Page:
The big coming out party for the Fox body.
Ford had a lot riding on the new Fox architecture. While the Mustang II was the right car at the right time it was a victim of compromises. The new generation Mustang was to be the exciting symbol of the new and modern Ford. The hype machine in Dearborn was given the green light to recapture the pony car market. A big splash would be the official pace car of the Indianapolis 500. With the street edition pace car representing Ford’s vision of a modern sporty car. A Mustang steeped in tradition yet also carrying European sophistication.
First, let’s talk about the actual pace cars. Three cars were commissioned to pull duty at the Brickyard. The 5.0 V8 engines were prepped and modified by Roush, using 351 Windsor heads, 1970 Boss 302 solid lift cam. A modified C-4 automatic was the transmission in all three cars. The track duty editions were T-top cars an option that wouldn’t appear on street Mustangs till 1981. Racing legend Jackie Stewart who ran many a Ford to victory piloted the car to open the race.
When discussing the exterior appearance there isn’t much to differentiate the pace car from the street version pace car. Good job, Ford! Pewter is the main body color, flat black below the beltline and on the full-length hood scoop, tasteful orange and red accent stripes. Of course, no pace car package is complete without OFFICIAL PACE CAR decals emblazoned on the doors, orange is the hue. While T-tops were still a few years away for the Mustang all pace cars came with a pop-up/removable sunroof panel.
The 1979 pace car would start a Ford/Recaro relationship that would last decades. Pace cars came with Recaro bucket seats standard, the major auto magazines were pleased. Between the buckets was the console shift for the C-4 automatic or 4 speed-manual.
Unlike the actual pace car doing track duty the street version got an engine choice. The 2.3 liter turbo four-cylinder good for 130 bhp/142 ft-lbs, 4 speed manual transmission only. You could also get the 5.0 V8 just like the one in the track car, just kidding. You didn’t get the specially prepped Roush V8 without a care for emissions. You got the smog-choked V8 that last did duty in the Mustang II, good for a 140 bhp/250 ft-lbs. Choosing the eight also allowed one the option of an automatic. Despite the power deficit some 1,400 more customers left the dealer lot with the 2.3 liter turbo four-banger.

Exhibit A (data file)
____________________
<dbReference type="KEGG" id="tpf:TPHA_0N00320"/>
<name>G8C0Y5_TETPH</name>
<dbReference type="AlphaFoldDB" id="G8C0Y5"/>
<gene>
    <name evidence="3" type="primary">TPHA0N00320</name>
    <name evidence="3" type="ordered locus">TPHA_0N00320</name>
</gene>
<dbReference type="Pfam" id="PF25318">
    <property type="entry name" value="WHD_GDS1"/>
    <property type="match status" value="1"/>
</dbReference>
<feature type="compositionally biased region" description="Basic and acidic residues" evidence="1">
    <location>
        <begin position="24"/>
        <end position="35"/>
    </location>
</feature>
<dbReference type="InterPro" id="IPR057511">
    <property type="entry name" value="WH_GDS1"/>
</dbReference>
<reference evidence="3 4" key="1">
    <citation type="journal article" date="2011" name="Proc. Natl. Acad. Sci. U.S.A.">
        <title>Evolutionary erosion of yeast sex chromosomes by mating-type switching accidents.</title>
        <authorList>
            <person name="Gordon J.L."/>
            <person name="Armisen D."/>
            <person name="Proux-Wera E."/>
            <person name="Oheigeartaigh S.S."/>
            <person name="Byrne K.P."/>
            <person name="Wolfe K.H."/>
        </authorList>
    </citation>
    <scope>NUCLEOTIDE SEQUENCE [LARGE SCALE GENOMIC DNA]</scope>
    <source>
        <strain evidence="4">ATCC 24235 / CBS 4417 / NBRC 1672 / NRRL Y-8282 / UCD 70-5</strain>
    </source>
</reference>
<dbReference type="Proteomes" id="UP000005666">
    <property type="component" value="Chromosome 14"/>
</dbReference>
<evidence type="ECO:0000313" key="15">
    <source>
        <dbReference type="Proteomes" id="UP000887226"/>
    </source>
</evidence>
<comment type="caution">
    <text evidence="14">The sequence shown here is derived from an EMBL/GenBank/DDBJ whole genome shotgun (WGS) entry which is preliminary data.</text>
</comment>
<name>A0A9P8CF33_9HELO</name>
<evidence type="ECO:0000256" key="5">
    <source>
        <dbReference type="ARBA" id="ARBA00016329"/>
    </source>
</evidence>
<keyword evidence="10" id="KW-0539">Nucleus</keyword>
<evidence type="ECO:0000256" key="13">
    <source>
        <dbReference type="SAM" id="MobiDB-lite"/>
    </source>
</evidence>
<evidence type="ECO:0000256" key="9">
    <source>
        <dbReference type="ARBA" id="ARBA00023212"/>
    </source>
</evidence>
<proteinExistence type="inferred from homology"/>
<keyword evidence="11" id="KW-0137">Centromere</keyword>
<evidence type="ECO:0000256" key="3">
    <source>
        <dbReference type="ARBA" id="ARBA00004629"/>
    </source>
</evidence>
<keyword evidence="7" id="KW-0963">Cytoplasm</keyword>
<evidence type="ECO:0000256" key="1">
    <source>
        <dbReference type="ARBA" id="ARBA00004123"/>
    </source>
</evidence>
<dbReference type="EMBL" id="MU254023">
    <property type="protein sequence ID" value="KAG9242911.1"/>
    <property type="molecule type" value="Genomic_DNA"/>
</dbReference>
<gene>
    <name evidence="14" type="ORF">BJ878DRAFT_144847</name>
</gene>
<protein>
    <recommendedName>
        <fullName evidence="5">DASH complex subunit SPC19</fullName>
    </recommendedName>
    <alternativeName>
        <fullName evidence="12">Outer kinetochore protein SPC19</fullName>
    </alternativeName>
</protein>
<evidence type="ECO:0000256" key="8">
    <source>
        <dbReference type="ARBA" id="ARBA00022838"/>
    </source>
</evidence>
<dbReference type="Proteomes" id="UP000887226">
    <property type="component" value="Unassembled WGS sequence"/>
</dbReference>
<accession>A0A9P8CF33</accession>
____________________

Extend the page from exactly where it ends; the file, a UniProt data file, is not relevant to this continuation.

All pace cars came with a TRX performance suspension package. HD front and rear sway bar diameters and shock valving specs were engine choice dependent. All came with 390mm aluminum wheels which is just a tad over 15” for us red-blooded American types, shod with 190/65R Michelin tires. Discs up front, drums in the rear.
When searching for an authentic pace car look for 48 after the fifth character in the VIN. Speaking of there is a pace car available now on eBay.
Interesting that the owner seems to raise the price every 48 hours. This pace car was listed at $18K and now after a few re-listings is priced at $23K. What the seller seems to be going for is more of a survivor, mentioning things like original paint and stripes, original interior. Fading and wear can be seen inside and out. The seller mentions new reproduction 16 inch TRX wheels, new exhaust and a 5 speed manual which is great if you're really going to drive the car. According to the Hagerty value guide that current price is a #2 condition car. That is not what I see, more like a nice #3 driver. Get it at $18K then maybe you have a sweet deal.
An interesting side-note. One of the original 3 track-spec pace cars is housed in Indianapolis at the speedway museum. The other two were repainted white and repurposed for the 1979 Detroit Grand Prix, those cars sit in the Roush collection.
Questions, comments or like this below, thanks for reading.
John is a GenX car enthusiast who grew up driving classic muscle cars. He enjoys the new modern muscle cars that can out perform the classics in every way. In the sportscar world his banners are Viper and Corvette. John has a guilty pleasure. The disco era street machine. Those unloved, underpowered cars festooned with scoops, spoilers and stripes.